The Chicago Sun-Times reported on the importance of including healthy fats in our diet. Kerri-Ann Jennings, R.D., notes that fat comes in two main forms: unsaturated and saturated. She says you “need both kinds in your diet, but the majority should come from unsaturated fats,” which are found in olive and canola oils.

Whole Foods Market announced that by 2018, all products in its U.S. and Canadian stores must be labeled to indicate if they contain genetically modified organisms (GMOs). It is the first national grocery chain to set a deadline for biotech labeling. “We’re responding to our customers, who have consistently asked us for GMO labeling and we are doing so by focusing on where we have control: in our own stores,” says Walter Robb, co-CEO of Whole Foods. The U.S. Food and Drug Administration stands by the safety of biotech foods and “that the method of development of a new plant variety … would not usually be required to be disclosed in labeling for the food.”

Oil Production

A Colorado farmer turned his harvested canola seed into homegrown fuel this winter, reported the BC Democrat. Chuck Clapper is now running his tractors on biodiesel made with canola oil. By turning canola oil into fuel, he has the capability of producing 120 gallons of biodiesel a day. Clapper also presses his own canola for home cooking oil and a high-protein canola meal for cattle feed.

Canadian canola farmers are expected to see a 16 percent increase in yield this year, which will be an all-time high. The anticipated swell in production, the most since 2008, will add to high-oleic canola oil reserves for McDonald’s, which uses the oil to cook 4,000 metric tons of fries globally every day. The Canadian government estimates 15.5 million tons of canola to be harvested.

Latest Events

The U.S. Canola Association held its annual membership and board of directors meeting in Washington, D.C., March 18-20. Board members met with Minnesota Rep. Collin Peterson and Congressional staff from other House and Senate offices to discuss strategies for passing a 2013 Farm Bill and maintaining funding for the National Canola Research Program. (Pictured from left: Jay Bjerke, Rep. Peterson, Robert Rynning, Neil Juhnke and Beth Nelson.) The board meeting also included a panel of senior staff from the Senate and House Agriculture Committees to discuss current farm legislation. Four board members were reelected for another term: John Haas (Great Plains), Curtis Hennings (at large), Robert Rynning (at large) and Greg Petrie (Midwest). The fall board of directors meeting will be Nov 11-12 in Oklahoma City, Okla.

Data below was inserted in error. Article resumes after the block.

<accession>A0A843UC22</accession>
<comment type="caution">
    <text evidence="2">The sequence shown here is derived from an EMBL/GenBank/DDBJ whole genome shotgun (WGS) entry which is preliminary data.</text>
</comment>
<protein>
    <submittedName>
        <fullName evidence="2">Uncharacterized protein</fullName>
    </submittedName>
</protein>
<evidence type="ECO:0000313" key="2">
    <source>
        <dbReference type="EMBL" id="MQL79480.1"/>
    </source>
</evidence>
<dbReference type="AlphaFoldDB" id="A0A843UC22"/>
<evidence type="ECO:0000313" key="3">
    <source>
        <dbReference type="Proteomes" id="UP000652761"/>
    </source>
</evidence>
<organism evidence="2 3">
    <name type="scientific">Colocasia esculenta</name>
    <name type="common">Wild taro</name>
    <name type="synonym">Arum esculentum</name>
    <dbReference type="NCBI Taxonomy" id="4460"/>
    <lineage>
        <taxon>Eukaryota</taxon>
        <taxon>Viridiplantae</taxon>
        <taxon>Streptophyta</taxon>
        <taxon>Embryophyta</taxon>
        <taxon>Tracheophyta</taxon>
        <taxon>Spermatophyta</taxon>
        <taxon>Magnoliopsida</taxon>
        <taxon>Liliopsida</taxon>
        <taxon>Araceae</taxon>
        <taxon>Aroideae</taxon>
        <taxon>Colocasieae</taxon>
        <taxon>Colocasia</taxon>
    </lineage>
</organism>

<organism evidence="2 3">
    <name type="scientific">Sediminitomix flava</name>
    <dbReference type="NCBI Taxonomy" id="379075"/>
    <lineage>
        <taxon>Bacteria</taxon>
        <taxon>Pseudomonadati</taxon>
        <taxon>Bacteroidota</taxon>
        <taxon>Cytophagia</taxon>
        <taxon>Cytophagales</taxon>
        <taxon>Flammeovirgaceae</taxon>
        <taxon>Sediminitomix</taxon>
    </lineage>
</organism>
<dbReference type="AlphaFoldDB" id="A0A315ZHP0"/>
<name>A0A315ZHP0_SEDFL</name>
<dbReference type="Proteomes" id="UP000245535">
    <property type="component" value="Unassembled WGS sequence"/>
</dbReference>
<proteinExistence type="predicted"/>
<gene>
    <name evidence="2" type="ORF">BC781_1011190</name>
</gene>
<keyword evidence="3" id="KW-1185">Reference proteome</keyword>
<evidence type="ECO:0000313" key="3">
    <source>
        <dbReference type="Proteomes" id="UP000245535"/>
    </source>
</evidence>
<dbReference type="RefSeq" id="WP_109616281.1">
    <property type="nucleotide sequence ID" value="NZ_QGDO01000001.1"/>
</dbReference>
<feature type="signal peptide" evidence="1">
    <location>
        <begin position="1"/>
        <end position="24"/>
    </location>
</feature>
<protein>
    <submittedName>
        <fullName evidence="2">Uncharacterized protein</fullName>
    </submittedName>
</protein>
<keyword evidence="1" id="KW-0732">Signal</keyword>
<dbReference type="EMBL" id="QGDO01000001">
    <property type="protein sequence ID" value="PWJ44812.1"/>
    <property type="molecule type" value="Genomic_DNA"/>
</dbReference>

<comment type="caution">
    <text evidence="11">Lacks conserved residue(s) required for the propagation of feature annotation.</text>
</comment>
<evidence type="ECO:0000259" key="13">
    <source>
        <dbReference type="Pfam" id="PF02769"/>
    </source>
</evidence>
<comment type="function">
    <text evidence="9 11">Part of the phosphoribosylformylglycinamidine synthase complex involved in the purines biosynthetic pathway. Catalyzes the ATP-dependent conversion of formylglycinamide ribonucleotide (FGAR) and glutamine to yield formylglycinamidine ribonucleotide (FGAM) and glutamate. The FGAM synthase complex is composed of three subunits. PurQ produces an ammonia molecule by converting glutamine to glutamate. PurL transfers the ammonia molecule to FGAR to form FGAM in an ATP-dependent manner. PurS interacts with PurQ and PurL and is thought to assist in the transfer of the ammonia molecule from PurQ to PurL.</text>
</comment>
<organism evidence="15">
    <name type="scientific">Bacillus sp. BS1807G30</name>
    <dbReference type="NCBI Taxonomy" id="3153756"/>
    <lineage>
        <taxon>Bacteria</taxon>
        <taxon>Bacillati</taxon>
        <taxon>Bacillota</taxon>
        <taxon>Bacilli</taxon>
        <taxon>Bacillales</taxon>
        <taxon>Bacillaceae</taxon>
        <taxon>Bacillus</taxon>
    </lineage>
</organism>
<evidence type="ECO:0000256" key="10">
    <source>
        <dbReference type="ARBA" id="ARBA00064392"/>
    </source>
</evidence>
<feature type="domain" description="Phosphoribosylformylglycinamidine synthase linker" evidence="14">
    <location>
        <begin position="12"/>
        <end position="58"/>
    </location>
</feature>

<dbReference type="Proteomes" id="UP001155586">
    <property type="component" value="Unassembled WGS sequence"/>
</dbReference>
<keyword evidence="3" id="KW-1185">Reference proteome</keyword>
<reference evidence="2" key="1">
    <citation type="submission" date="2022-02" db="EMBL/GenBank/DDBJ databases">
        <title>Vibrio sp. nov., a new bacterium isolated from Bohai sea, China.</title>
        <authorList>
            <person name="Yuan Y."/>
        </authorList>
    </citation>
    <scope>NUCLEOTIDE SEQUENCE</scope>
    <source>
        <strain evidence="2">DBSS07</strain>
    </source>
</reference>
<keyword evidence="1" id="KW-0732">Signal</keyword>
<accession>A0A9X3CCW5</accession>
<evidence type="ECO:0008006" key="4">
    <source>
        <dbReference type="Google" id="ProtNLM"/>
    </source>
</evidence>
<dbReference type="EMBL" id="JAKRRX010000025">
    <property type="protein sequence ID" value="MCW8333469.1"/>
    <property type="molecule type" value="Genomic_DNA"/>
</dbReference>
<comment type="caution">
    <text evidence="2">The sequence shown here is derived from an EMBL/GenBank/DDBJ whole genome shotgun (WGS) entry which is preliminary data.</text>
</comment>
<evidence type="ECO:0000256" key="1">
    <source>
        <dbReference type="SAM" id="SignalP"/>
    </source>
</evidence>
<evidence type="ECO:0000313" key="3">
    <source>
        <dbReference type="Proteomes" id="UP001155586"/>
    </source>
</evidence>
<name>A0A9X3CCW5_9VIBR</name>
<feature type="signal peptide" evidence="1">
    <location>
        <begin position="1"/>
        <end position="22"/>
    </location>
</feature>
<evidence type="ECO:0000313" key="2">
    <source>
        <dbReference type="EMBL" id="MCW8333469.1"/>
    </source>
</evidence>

Bruce Jowett joined the Canola Council of Canada (CCC) as vice president of market development on March 4. He comes to the CCC from Cargill AgHorizons, where he was business unit marketing manager. “Bruce brings to the CCC significant experience and a proven track record in the agriculture value chain including primary research, product development, product management and marketing,” says CCC President Patti Miller. Originally from Winnipeg, Jowett has a B.Sc. in agriculture from the University of Manitoba. He will oversee the CCC’s promotion programs for canola oil and meal worldwide.

About Us

Applause for (ahem) yours truly, U.S. Canola Digest, which earned first place among regional magazines in the “Best of NAMA Awards” from the National Agri-Marketing Association. On to nationals!

Results are in for the U.S. Canola Digest reader survey, conducted in early 2013. According to the 22 responses, readers use the magazine as their top source for industry information. Nearly 91 percent rate the magazine’s content as “good” or “excellent.” Production management, agronomic research and the oilseed market rank as the most important article topics.

Want to read us on your smart phone or tablet? Check out the current and archived issues of U.S. Canola Digest, now available through a nifty, improved online PDF viewer that’s formatted for mobile devices.